Re: __builtin_memcpy behavior


Toke Høiland-Jørgensen
 

"Tristan Mayfield" <mayfieldtristan@...> writes:

I'm not sure where the memory it was reading was and if that should be
defined behavior, but I thought I would send this here and see if this
is intended or if I have actually found something unexpected.
bpf_probe_read() will happily read any piece of kernel memory, it
doesn't respect kernel boundaries. So if the call succeeded (you did
check the return code, right?), that just means that the memory it was
reading contained *something*, not that it was actually what you were
*expecting* it to be.

Should __builtin_memcpy be used? Or should bpf_probe_read? If
bpf_probe_read is recommended, is there a way we can verify that we're
not reading garbage data in this context other than having a human
eyeball the data returned? Or is that just a necessary part of BPF
development in this context? Is this issue something that the verifier
can even check at load time? I can provide more information on the
program and/or bug if it's needed, thanks!
In this case, I think what you're after is the BPF CO-RE facility in
general. Have a look at Andrii's excellent introduction post here:
https://facebookmicrosites.github.io/bpf/blog/2020/02/19/bpf-portability-and-co-re.html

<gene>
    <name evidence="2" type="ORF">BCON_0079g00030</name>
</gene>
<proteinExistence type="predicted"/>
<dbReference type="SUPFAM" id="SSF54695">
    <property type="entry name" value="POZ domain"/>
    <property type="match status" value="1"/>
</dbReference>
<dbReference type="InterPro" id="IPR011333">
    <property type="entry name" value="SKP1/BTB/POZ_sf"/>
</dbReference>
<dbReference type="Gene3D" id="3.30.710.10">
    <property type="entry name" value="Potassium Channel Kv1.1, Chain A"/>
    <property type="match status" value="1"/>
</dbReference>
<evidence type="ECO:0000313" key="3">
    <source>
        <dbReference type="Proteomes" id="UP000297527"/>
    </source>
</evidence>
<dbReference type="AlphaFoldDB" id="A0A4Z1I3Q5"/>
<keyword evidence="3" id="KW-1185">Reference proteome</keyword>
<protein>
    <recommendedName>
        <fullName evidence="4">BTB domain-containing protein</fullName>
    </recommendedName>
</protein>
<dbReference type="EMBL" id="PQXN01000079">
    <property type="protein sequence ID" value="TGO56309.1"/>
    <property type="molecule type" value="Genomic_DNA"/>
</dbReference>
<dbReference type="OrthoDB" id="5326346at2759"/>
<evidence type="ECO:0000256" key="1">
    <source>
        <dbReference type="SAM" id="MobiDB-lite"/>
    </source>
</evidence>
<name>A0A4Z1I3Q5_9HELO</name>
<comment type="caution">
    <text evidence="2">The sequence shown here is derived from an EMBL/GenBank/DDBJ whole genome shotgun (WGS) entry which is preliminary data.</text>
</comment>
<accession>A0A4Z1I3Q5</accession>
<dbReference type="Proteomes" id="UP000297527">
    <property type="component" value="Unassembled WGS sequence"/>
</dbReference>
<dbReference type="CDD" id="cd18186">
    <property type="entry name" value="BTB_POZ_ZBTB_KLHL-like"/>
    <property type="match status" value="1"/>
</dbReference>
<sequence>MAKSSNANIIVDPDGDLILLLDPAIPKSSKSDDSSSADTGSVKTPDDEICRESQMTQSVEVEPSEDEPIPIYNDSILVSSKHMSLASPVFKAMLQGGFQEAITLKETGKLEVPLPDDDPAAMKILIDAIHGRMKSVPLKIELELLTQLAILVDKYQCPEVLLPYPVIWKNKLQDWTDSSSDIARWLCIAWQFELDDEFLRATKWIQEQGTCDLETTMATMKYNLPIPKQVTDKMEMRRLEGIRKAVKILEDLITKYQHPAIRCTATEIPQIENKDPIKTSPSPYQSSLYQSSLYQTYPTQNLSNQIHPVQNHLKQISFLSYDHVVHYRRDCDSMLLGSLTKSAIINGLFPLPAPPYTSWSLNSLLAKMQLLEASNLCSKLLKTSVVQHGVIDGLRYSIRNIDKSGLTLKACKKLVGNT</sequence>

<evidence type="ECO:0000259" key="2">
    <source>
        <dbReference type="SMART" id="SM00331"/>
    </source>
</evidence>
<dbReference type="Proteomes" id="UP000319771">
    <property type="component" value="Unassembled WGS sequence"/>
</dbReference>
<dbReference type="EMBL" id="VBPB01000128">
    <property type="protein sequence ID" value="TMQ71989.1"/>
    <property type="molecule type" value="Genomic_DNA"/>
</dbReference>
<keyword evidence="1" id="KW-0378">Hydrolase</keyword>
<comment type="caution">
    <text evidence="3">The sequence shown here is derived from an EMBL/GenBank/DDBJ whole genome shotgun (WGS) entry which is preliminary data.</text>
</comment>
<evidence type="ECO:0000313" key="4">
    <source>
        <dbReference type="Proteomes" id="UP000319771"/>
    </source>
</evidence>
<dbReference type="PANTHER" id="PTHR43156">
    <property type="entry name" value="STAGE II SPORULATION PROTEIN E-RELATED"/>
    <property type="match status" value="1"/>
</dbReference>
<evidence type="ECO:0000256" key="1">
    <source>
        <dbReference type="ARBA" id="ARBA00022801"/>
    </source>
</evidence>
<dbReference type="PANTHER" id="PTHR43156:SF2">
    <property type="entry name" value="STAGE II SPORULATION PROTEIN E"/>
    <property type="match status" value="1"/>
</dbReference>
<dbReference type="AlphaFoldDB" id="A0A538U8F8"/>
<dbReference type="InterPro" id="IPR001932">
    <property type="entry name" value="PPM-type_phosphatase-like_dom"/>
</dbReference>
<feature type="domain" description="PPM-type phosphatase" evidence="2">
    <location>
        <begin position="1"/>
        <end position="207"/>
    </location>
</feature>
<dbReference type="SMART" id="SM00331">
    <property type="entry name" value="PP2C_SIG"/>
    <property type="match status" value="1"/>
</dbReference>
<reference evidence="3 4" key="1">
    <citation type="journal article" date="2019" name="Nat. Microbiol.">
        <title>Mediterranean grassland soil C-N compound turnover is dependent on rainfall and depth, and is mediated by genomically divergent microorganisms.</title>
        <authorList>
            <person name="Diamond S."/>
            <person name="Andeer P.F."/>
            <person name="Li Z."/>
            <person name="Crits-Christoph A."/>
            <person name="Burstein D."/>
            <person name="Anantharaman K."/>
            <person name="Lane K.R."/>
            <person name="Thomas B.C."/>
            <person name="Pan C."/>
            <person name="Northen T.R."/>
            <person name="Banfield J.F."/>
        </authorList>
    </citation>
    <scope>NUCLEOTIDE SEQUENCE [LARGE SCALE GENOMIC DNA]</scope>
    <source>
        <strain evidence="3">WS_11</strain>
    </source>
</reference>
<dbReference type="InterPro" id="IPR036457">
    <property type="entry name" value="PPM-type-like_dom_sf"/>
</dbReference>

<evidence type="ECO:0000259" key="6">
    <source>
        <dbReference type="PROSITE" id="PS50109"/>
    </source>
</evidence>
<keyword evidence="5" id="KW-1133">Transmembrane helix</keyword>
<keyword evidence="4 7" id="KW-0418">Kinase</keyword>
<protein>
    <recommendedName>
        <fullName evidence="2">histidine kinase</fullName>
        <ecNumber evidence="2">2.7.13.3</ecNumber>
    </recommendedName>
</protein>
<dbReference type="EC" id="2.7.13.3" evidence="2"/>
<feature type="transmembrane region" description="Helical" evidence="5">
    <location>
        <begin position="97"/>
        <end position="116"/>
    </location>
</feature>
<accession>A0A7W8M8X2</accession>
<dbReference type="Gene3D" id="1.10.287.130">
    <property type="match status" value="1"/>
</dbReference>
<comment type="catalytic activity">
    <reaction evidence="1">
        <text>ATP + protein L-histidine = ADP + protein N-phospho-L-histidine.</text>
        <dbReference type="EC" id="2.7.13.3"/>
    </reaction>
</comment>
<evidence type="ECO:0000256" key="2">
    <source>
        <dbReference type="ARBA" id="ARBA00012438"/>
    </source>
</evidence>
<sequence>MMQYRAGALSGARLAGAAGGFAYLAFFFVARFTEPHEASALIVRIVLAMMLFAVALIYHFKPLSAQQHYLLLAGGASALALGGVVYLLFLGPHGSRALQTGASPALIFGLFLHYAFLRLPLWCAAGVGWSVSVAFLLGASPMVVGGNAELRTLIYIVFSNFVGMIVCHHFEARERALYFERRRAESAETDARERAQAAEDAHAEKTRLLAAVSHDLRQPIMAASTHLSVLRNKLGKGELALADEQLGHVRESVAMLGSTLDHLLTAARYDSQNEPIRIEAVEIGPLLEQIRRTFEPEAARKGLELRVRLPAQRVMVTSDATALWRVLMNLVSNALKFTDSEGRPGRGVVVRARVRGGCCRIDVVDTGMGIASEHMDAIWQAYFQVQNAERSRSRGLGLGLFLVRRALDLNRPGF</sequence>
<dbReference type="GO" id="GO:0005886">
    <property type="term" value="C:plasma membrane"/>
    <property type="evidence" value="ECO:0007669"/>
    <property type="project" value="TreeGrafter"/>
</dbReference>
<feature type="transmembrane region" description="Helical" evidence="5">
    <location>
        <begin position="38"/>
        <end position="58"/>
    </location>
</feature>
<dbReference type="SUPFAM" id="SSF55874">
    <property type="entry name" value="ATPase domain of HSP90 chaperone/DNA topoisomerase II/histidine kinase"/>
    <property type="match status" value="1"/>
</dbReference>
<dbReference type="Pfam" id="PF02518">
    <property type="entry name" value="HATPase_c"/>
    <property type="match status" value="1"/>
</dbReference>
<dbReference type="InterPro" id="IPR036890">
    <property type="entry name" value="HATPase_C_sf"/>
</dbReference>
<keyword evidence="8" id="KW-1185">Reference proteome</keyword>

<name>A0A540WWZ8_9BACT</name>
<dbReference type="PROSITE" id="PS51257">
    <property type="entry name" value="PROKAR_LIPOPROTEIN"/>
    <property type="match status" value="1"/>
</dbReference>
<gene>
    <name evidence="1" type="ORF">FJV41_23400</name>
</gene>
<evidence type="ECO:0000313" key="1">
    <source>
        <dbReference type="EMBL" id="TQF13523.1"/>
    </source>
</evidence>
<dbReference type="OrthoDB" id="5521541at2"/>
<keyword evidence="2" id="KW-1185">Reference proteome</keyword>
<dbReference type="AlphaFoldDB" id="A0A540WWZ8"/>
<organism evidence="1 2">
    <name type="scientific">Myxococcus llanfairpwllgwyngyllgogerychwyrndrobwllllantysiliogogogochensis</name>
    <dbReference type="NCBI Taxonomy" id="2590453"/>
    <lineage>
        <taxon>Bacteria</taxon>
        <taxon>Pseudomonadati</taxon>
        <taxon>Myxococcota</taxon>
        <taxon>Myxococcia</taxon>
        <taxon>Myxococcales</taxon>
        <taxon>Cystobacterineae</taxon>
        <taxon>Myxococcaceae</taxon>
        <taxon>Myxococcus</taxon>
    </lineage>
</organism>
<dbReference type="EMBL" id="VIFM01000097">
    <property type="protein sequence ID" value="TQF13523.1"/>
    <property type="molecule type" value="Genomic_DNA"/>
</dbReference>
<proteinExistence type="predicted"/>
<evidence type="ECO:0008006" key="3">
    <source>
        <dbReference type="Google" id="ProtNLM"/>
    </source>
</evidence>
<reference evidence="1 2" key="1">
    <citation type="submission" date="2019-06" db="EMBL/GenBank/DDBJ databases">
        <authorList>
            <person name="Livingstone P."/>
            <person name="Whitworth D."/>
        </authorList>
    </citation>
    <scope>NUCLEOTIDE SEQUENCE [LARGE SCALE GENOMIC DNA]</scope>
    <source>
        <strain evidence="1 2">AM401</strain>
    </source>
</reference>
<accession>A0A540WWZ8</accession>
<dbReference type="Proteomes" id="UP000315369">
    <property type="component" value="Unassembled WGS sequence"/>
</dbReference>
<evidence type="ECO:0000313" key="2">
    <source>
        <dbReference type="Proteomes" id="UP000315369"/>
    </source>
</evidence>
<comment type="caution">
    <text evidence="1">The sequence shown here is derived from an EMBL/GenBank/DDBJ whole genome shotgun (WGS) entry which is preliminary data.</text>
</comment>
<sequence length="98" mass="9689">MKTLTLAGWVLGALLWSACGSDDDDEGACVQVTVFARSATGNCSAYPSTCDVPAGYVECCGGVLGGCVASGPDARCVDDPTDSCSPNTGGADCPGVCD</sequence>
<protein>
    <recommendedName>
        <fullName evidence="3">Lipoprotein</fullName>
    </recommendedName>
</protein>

But basically, what it means is that if you add a magic attribute
(preserve_access_index) to your variables, libbpf will notice that and
perform load-time relocations so you get the right offset on the kernel
you're running on. You can do this with your self-defined struct, but
with BTF you don't even have to do that: You can make bpftool spit out a
header file with all the structs defined by the current kernel and just
include that (the struct name in this case would be 'struct
trace_event_raw_tcp_event_sk_skb'). To do this, issue:

bpftool btf dump file /sys/kernel/btf/vmlinux format c > vmlinux.h

and use that as an include file. bpftool will even add a nice pragma
statement at the top of the file so that all structs defined in it will
automatically get the preserve_access_index attribute; which means you
can basically use them like regular struct members (i.e., you can stick
with __builtin_memcpy() and regular assignments) and still get the magic
CO-RE relocations on load.

Note that all this requires that your libbpf and clang versions are
recent enough to understand all this, and libbpf will need the kernel
BTF information to be present at load time (check for the existence of
/sys/kernel/btf/vmlinux on the target system).

-Toke

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